Four new papers accepted for publication!


We are ecstatic to announce that four new papers from our researchers have been accepted for publication!

A new paper, titled "Fueling Organized Crime: The Mexican War on Drugs and Oil Thefts" and written by CLEAN's Gianmarco Daniele, Marco Le Moglie, and Paolo Pinotti, coauthored with Giacomo Battiston (Rockwool Foundation), has been accepted for publication at The Economic Journal. They argue that the Mexican War on Drugs pushed drug cartels into large-scale oil theft, as government crackdowns on one criminal sector do not deter but rather redirect criminal organizations towards new sectors.

Forthcoming in the American Economic Review, Paolo Pinotti, along with Alberto Alesina, Michela Carlana, and Eliana La Ferrara (Harvard Kennedy School), wrote "Revealing Stereotypes: Evidence from Immigrants in Schools". The paper studies how people update their behavior after being made aware of bias. Through two experiments on Italian teachers' stereotypes against foreign students, they study how effective debiasing might be in closing the native-immigrant gap and what might be the best strategy to pursue.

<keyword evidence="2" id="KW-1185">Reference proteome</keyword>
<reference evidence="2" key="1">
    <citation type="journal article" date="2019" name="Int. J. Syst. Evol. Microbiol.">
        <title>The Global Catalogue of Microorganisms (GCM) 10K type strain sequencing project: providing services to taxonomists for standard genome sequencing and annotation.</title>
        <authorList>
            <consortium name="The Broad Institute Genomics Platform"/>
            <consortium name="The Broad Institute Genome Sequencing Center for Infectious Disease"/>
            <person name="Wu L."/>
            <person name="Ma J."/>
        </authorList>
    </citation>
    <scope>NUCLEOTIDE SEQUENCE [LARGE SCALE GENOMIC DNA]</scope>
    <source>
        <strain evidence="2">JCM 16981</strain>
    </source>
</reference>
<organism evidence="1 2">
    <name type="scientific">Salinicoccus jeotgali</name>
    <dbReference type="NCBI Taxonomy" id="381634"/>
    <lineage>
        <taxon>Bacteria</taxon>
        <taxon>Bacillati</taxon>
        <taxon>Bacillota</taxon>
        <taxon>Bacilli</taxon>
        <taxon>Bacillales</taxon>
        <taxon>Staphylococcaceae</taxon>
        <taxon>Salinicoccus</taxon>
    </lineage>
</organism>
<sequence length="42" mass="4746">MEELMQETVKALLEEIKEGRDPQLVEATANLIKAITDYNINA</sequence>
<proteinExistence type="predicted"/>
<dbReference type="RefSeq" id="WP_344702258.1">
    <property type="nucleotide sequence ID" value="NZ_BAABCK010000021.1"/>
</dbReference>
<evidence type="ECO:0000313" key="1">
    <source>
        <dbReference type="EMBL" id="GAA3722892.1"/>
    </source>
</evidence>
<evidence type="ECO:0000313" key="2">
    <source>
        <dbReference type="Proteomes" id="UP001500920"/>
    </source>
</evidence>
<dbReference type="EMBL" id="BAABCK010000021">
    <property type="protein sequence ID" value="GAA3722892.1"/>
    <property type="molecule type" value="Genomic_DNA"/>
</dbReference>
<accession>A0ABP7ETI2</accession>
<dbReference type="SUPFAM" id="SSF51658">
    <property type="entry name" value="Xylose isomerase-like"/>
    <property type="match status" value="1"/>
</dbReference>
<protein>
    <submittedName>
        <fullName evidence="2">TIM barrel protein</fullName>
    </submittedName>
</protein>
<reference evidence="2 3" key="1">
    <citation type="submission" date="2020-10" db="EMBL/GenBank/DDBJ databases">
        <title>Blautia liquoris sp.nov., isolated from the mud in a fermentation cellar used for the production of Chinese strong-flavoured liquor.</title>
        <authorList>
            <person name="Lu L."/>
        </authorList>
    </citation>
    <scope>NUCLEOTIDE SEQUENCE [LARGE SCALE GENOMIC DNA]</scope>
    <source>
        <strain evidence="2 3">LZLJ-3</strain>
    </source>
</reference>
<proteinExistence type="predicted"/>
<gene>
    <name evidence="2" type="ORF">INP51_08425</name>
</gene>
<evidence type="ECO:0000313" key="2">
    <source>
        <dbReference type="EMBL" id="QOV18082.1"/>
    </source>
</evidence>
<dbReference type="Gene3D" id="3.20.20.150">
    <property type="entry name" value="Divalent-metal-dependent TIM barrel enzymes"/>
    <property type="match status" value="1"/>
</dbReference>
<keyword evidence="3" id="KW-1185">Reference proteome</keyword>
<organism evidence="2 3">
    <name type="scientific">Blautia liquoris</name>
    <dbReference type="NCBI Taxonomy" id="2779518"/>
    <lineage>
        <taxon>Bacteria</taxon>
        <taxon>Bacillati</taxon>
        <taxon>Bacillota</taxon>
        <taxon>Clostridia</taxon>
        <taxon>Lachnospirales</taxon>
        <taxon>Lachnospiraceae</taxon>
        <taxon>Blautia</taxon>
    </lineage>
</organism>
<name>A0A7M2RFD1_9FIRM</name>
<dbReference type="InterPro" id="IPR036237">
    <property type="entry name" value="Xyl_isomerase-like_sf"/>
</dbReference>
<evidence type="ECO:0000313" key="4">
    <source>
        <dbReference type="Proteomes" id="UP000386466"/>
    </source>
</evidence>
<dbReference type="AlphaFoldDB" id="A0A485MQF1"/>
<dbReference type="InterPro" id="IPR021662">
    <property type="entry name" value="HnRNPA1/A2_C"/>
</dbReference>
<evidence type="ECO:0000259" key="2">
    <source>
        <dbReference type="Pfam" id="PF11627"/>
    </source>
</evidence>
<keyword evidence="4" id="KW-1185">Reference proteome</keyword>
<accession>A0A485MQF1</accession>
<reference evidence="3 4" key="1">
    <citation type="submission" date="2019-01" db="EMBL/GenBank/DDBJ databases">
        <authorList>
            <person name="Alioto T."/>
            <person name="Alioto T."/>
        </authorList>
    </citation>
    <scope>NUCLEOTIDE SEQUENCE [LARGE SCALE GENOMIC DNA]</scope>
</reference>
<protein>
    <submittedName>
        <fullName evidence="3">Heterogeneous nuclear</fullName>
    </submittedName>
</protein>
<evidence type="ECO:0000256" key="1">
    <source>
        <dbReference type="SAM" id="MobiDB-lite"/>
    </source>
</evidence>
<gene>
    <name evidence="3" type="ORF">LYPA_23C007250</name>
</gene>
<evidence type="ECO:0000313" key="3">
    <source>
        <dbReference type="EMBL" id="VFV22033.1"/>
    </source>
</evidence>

Accepted for publication at the Journal of Political Economy and coauthored with Jerome Adda (Bocconi University) and Giulia Tura (University of Milano-Bicocca), in "There's More to Marriage than Love: The Effect of Legal Status and Cultural Distance on Intermarriages and Separations" Paolo Pinotti analyzes the way legal status influences marriage choices of natives and migrants. Through a model of marriage, fertility, and separation, the authors estimate the role of legal status and the strength of cultural preferences, evaluting the welfare consequences of granting legal status to immigrants.

Finally, coauthored with Federico Cingano (Bank of Italy), Filippo Palomba (PhD student at Princeton University and former RA at CLEAN), and Enrico Rettore (University of Padua), Paolo Pinotti's "Making Subsidies Work: Rules vs. Discretion" is forthcoming in Econometrica. In the paper, the authors estimate the employment effects of a large program of public investment subsidies to private firms, which ranked applicants on a score reflecting both objective rules and local politicians’ discretion. While both rankings effectively identify firms that produce the greatest employment gains, they find that an objective rule significantly increases cost-effectiveness compared to a discretionary one.